Template:BodhipakkhiyadhammaIndriya (Pali; Skt.) is a Buddhist term referring to multiple intrapsychic processes and is generally translated as "faculty" or, in specific contexts, as "spiritual faculty" or "controlling principle." The term literally means "belonging to Indra," chief deity in the Rig Veda and lord of Tāvatiṃsa heaven, hence connoting supremacy, dominance and control.
In Buddhism, depending on the context, indriya traditionally refers to one of the following groups of faculties:
In the Visuddhimagga and other post-canonical Pali commentaries caution against one spiritual faculty overpowering and inhibiting the other four faculties, and thus recommend modifying the overpowering faculty with the investigation of states (see dhamma vicaya) or developing tranquility (samatha). Moreover, the commentaries especially recommend that the five spiritual faculties be developed in counterbalancing dyads:
The balancing of the five spiritual faculties.
"For one strong in faith and weak in understanding has confidence uncritically and groundlessly. One strong in understanding and weak in faith errs on the side of cunning and is as hard to cure as one sick of a disease caused by medicine. With the balancing of the two a man has confidence only when there are grounds for it." (Vism. Ch. IV, §47, ¶1)
"... [I]dleness overpowers one strong in concentration and weak in energy, since concentration favours idleness. Agitation overpowers one strong in energy and weak in concentration, since energy favours agitation. But concentration coupled with energy cannot lapse into idleness, and energy coupled with concentration cannot lapse into agitation. So these two should be balanced ; for absorption comes with the balancing of the two." (Vism. Ch. IV, §47, ¶2)
"... One working on concentration needs strong faith, since it is with such faith and confidence that he reaches absorption." (Vism. Ch. IV, §48)
"... Then there is [balancing of] concentration and understanding. One working on concentration needs strong unification, since that is how he reaches absorption; and one working on insight needs strong understanding, since that is how he reaches penetration of characteristics; but with the balancing of the two he reaches absorption as well." (Vism. Ch. IV, §48)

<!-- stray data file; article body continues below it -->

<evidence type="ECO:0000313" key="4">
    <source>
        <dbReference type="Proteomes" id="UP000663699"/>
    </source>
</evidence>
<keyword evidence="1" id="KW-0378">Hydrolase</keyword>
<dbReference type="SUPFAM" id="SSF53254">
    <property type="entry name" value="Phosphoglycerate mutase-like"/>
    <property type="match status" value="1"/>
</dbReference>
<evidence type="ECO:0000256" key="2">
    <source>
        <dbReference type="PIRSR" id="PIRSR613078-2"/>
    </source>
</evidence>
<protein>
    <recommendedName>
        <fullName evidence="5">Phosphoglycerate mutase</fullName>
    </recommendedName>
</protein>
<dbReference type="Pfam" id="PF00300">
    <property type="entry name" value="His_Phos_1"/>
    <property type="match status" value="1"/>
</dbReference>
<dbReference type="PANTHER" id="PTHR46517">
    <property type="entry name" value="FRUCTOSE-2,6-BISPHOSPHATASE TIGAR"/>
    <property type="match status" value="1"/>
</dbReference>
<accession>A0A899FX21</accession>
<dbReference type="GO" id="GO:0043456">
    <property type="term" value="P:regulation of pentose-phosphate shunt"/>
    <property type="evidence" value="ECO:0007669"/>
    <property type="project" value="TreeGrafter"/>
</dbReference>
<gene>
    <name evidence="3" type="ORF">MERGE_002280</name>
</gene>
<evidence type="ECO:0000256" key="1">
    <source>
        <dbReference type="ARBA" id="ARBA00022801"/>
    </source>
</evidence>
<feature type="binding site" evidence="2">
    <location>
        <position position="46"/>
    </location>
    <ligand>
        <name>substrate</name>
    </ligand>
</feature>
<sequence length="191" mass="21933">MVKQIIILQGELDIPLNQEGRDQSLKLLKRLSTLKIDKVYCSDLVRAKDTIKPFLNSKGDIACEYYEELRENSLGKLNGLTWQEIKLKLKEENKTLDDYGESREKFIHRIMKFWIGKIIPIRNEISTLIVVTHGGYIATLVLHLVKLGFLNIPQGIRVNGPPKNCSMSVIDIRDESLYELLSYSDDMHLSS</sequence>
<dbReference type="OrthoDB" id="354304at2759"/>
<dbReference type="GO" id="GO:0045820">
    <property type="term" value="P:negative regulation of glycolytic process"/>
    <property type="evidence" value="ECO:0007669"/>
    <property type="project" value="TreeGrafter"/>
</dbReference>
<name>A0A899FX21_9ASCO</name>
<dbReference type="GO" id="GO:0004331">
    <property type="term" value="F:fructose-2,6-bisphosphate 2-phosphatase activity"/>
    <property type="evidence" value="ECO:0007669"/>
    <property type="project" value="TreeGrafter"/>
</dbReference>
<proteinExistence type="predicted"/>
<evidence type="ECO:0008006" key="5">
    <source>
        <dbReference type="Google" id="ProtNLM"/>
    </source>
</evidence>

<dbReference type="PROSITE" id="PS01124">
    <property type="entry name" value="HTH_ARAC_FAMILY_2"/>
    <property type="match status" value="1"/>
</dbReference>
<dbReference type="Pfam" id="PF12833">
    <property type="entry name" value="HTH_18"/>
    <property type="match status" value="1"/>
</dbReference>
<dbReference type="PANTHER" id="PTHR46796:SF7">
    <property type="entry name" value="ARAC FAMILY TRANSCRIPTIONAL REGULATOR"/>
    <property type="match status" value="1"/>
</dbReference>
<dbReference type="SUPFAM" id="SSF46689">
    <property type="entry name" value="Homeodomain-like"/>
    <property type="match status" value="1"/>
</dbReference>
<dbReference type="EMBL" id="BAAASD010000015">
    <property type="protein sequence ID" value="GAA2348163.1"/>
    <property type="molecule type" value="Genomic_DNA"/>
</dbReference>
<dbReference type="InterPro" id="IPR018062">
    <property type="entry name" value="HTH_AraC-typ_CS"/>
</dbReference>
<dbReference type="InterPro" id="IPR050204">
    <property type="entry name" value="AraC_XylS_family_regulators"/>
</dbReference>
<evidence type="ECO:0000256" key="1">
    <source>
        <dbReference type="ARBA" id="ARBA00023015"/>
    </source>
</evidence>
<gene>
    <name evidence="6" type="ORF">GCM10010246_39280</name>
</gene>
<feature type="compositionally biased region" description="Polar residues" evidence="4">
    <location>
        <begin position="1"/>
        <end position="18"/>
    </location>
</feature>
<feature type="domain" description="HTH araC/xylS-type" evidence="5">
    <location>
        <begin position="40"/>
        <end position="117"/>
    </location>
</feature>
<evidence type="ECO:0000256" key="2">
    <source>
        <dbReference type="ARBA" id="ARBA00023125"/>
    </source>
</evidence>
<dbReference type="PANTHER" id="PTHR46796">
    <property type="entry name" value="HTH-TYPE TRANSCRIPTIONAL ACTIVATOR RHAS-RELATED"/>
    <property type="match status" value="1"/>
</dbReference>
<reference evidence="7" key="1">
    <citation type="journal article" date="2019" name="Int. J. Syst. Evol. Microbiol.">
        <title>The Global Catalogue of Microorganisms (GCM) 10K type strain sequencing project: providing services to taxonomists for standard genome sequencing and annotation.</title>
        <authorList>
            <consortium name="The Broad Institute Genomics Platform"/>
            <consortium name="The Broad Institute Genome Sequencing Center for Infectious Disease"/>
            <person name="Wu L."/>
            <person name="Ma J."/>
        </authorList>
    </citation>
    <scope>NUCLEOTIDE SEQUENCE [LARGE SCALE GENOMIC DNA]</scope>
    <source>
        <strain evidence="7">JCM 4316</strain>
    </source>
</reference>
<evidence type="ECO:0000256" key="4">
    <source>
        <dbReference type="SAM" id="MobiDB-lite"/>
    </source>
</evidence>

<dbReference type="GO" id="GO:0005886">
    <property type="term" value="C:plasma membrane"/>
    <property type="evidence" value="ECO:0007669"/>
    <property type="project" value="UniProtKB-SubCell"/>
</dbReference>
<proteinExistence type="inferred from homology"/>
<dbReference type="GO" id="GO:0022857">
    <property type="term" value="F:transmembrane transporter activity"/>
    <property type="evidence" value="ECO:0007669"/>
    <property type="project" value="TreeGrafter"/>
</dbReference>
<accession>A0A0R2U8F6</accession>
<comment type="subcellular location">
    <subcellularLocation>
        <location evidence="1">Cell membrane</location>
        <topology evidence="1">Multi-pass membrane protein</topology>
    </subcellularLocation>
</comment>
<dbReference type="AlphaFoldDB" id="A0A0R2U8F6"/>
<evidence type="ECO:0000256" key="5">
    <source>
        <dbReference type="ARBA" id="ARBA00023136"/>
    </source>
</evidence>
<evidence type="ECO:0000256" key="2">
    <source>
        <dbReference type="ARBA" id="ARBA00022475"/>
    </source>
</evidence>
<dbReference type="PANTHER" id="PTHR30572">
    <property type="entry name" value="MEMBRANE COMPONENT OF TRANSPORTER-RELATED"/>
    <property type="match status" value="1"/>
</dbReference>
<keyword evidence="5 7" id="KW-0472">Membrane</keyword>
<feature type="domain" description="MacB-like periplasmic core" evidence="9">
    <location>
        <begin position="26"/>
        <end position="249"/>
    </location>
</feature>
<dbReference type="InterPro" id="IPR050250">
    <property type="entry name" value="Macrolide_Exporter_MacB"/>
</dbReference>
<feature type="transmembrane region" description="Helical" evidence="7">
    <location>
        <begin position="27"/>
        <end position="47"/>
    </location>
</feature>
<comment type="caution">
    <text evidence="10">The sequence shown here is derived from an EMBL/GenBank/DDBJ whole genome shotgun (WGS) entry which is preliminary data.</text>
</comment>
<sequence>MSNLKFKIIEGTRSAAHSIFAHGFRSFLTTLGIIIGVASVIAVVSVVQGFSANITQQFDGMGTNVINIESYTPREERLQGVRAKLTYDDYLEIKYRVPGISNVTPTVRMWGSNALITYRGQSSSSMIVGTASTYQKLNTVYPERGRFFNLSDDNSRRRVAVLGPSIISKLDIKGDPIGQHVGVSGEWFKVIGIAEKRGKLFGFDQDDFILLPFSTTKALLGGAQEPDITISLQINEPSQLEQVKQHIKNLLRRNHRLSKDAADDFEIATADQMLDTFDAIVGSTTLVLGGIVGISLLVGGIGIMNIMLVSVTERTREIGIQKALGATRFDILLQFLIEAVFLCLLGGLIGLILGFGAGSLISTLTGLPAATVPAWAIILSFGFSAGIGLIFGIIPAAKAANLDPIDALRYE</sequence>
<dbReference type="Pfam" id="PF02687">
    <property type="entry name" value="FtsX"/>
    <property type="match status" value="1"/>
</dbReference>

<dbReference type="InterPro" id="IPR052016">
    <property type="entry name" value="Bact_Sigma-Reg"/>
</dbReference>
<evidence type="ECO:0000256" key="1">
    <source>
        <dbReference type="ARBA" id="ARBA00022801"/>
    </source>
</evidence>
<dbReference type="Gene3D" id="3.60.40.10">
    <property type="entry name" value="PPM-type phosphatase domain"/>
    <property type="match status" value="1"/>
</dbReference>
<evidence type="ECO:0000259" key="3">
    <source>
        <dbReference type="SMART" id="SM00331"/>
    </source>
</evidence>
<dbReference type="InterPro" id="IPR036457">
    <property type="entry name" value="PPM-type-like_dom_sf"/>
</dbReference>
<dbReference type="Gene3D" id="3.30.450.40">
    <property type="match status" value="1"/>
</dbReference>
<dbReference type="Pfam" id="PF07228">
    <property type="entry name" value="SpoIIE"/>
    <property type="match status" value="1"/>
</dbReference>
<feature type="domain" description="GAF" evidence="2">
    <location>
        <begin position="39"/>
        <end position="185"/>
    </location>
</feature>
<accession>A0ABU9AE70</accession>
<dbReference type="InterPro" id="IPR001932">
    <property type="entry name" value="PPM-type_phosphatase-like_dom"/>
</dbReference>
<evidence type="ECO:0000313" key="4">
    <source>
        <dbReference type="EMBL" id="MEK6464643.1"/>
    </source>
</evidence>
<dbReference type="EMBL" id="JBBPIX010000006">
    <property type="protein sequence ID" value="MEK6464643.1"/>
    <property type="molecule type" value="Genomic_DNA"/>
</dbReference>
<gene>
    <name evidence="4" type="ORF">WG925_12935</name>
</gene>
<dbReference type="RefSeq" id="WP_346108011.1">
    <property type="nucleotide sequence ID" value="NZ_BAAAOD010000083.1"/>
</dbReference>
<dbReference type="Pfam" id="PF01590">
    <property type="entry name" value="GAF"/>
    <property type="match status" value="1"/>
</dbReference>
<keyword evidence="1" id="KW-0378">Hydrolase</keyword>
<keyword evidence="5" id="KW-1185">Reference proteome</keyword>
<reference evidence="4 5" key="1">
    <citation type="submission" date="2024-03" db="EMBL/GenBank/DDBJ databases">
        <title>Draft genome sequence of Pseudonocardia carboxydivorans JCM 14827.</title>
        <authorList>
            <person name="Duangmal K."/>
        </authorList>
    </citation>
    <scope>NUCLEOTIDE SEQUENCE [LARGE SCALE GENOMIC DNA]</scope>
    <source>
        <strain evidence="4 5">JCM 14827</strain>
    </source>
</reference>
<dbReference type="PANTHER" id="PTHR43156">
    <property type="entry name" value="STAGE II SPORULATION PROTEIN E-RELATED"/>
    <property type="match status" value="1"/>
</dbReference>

"Strong mindfulness, however, is needed in all instances; for mindfulness protects the mind lapsing into agitation through faith, energy and understanding, which favour agitation, and from lapsing into idleness through concentration, which favours idleness." (Vism. Ch. IV, §49).
In SN 48.43, the Buddha declares that the Five Spriritual Faculties are the Five Powers and vice-versa. He uses the metaphor of a stream passing by a mid-stream island; the island creates two streams, but the streams can also be seen as one and the same. The Pali commentaries remark that these five qualities are "faculties" when used to control their spheres of influence, and are "powers" when unshakeable by opposing forces.
At times in the Pali Canon, different discourses or Abhidhammic passages will refer to different subsets of the 22 phenomenological faculties. Thus, for instance, in the Abhidhamma there are references to the "eightfold form-faculty" (aṭṭhavidhaṃ indriya-rūpaṃ) which includes the first five sensory faculties (eye, ear, nose, tongue and body faculties) plus the three physical faculties (femininity, masculinity and vitality).
↑Bodhi (2000) translates indriya as "spiritual faculty" and, at times (particularly when referring to Abhidhammic sources), "faculty." Buddhaghosa & Ñāṇamoli (1999) consistently translate indriya simply as "faculty" both in the context of the five spiritual faculties (e.g., pp. 128-9) and the 22 phenomenological faculties (Ch. XVI). Conze (1993) mentions and uses translations of "faculty," "controlling faculty" and "spiritual faculty," and refers to the five indriya as "cardinal virtues." Thanissaro (1998) uses "faculty." Rhys Davids & Stede (1921-25), p. 122-123, entry for "Indriya," (retrieved 2007-05-27) defines it as: "Indriya is one of the most comprehensive & important categories of Buddhist psychological philosophy & ethics, meaning 'controlling principle, directive force, élan, dynamis'...: (a) with reference to sense-perceptibility 'faculty, function'...."
↑Alternatively, SN 48.8 and AN V.15 identify "faith" as referring to the four-fold faith of the stream-enterer which Conze (1993), n. 28, and Nyanaponika & Bodhi (1999), p. 297, n. 9, identify as faith in the Triple Gem and "perfect morality."
↑Bodhi (2000), pp. 1671-73; and, Thanissaro (1997).
↑Bodhi (2000), pp. 1508-1509, refers to these 22 faculties as "phenomenological faculties"; while Rhys Davids & Stede (1921-25), p. 122-3, entry on "indriya" refers to these 22 faculties as "controlling powers."
↑The five feeling faculties are essentially an expanded scale of the three vedana, where pleasant and unpleasant feelings/sensations are divided between physical and mental experiences (see, e.g., Bodhi, 2000, p. 1510).
Rhys Davids, Caroline A. F. (, 2003). Buddhist Manual of Psychological Ethics, of the Fourth Century B.C., Being a Translation, now made for the First Time, from the Original Pāli, of the First Book of the Abhidhamma-Piṭaka, entitled Dhamma-Sangaṇi (Compendium of States or Phenomena). Kessinger Publishing. ISBN 0-7661-4702-9.